I've really had a craving to get back to sketching and having this new sketchbook to work in has given me a place to "warm up" as it were. You know, like any skill, if you're not using it on a regular basis, you get rusty and lose proficiency. I'm reminding my brain and eyes and hand how to work together again, and decided to sketch a couple of things I could see from my couch. Those yoga blocks were great for practicing getting the angle of the lines right and the part of the furniture behind it sized proportionally. That part I did in one sitting while adding the foreground with part of the coffee table with magazines the next day. Then I moved on to the more challenging sketch of my beloved wing-back chair. It is actually more squat with the back not so straight up and down but as so often happens, I misjudged as I added chair to the first lines at the bottom of the chair and soon it was squeezed into a space that needed to be bigger. It's a subject I can sketch again and from different angles, all really good practice.
Feeling a bit warmed up, I headed out to sketch one end of Foster's Crossing, an old freight depot that now houses shops and an eatery. In a recent drive-by, I was so surprised to see that large sunflowers had been painted on the outside and I definitely wanted to try and capture that. This one I did in the toned paper sketchbook that I've designated for architecture and to be honest, I don't like that toned paper. Hard for a novice like me to figure out how to get things to show up on it, although I'm starting to get the knack. The paper will not take wet media but ink and colored pencil work fine on it. I'm trying to work a little faster, not get bogged down in trying to capture every little detail, and when adding color, not fuss as much trying to get a perfect match. I made progress on all that with this sketch but it still took me a couple of hours to complete!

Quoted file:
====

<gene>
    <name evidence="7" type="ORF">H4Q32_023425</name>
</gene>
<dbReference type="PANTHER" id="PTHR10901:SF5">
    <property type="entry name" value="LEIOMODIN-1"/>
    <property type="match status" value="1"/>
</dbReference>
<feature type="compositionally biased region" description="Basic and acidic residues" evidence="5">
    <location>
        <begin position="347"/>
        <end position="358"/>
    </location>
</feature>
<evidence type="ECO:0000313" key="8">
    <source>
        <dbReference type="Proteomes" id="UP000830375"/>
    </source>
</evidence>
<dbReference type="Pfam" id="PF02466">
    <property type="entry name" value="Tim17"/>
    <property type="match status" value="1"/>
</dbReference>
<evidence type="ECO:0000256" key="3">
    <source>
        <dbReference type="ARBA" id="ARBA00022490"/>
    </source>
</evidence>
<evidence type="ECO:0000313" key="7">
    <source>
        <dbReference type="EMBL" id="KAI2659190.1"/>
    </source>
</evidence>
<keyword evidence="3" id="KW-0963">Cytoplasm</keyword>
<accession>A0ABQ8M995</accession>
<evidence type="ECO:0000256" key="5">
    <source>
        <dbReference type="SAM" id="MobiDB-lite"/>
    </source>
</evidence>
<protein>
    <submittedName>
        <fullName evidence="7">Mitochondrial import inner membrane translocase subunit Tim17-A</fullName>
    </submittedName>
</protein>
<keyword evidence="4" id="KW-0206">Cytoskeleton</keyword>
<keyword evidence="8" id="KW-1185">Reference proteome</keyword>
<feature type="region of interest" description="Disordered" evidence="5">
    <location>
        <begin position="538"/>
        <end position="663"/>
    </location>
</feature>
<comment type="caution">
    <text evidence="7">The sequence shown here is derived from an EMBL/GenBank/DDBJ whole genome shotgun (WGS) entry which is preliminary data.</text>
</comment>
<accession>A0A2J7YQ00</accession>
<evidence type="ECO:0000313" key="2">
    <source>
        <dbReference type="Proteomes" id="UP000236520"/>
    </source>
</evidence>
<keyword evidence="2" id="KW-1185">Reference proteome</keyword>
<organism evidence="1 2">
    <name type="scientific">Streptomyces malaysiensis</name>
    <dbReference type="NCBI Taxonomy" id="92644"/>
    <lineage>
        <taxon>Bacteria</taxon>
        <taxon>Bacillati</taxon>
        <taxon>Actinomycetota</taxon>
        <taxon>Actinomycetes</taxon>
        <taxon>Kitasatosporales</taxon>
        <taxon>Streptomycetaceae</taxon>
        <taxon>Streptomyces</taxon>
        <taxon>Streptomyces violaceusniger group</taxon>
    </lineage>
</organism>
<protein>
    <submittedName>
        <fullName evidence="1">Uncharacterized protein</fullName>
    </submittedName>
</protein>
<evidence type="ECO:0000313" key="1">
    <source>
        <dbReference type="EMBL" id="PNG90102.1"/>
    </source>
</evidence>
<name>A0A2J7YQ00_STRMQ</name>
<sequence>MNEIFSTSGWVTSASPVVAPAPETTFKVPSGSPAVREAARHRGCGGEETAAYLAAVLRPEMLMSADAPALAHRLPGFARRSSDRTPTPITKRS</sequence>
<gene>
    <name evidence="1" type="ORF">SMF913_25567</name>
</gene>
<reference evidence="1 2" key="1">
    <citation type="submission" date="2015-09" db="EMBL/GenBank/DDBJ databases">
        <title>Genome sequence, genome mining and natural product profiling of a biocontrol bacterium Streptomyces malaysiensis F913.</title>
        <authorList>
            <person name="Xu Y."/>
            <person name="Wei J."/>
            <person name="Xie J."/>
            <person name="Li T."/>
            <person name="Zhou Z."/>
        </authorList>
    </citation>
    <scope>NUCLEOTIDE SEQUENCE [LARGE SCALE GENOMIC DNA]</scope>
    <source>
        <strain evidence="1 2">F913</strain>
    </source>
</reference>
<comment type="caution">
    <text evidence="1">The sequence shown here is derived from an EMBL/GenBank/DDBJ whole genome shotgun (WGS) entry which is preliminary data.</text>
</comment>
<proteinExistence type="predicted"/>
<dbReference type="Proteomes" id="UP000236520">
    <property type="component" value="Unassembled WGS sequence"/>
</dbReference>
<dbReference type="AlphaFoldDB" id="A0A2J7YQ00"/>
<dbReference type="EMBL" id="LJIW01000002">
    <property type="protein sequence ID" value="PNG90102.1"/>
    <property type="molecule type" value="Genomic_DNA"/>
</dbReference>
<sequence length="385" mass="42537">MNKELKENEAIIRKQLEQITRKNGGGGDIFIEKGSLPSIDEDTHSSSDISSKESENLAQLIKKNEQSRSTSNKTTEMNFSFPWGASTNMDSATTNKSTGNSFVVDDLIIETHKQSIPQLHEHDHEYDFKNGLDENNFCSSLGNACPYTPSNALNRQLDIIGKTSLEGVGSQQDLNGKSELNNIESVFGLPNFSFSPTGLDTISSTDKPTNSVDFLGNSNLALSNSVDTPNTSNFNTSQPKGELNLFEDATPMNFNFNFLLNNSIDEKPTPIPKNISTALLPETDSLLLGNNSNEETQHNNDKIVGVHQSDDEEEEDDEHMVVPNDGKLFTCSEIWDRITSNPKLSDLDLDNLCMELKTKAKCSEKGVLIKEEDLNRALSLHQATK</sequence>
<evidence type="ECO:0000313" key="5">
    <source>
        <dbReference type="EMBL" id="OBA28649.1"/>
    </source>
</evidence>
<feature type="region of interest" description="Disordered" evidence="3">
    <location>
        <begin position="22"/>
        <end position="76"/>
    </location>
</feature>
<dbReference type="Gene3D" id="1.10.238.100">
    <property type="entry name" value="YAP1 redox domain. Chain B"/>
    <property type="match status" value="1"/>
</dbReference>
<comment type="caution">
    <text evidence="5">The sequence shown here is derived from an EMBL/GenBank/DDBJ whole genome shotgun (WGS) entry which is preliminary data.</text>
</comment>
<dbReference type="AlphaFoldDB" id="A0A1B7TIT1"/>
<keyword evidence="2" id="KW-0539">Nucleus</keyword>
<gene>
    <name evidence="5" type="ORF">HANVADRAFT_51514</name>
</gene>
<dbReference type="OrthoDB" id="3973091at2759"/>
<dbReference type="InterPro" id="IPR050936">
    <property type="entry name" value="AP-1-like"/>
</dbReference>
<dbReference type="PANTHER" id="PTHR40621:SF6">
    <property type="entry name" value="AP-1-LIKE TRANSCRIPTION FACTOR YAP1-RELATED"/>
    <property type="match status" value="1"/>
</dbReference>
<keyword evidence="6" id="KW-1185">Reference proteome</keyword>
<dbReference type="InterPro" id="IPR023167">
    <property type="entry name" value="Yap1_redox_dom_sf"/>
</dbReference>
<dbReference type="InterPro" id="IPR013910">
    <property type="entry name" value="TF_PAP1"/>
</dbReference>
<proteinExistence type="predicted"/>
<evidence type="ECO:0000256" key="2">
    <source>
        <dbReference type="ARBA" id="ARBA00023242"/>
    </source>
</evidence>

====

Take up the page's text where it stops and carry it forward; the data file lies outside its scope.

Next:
Just as I was ready to sit down at the computer late yesterday for my end of the day check and maybe start this blog post, the power went out. I got an alert that it was a transformer that had blown so questionable as to how long before electricity would be back on. I took a walk and then pondered what I could do before it got dark, deciding this was the perfect time to take a sketchbook and colored pencils outside to sketch this little scene next door. I'd been watching those tulip leaves pushing up but we are far from having blooms or even leaves on some of the shrubs but that tipped over watering can said, we have a story here to capture. I'm getting more comfortable with my colored pencils and so, I enjoy using them more. With this sketch I wanted to practice "cropping" my composition before starting. I pour over the many urban sketcher sketches on Facebook, noting the different styles and what people choose to capture. When actually out sketching, I tend to see a whole building or a whole scene and end up trying to capture it all in my sketchbook, but I'm realizing that is one reason it takes me so long to do a sketch. If I was taking a snapshot, I might still try to get a whole building if it were interesting, but then I'd get some close-up shots as well. So I'm hoping to focus in on subjects and details, practice that cropping as I observe and decide what to sketch.
The weekend was full of motorcycle racing to watch so little else got done. I remembered I had my stitch camp piece sitting nearby and managed a few more lengths of that twisted running stitch. I still have no idea where this is going or what to do with those circles made with the end of a thread spool, but I continue to add in the hopes that a lightbulb moment will ensue. As for studio work, I think a few handmade books are in order, that and the very needed straightening up. I might be able to eliminate some piles or at least find some things that have gone missing, and catch up on my documentation files. I might even discover what my next "continue finishing more" sewing/quilting project will be.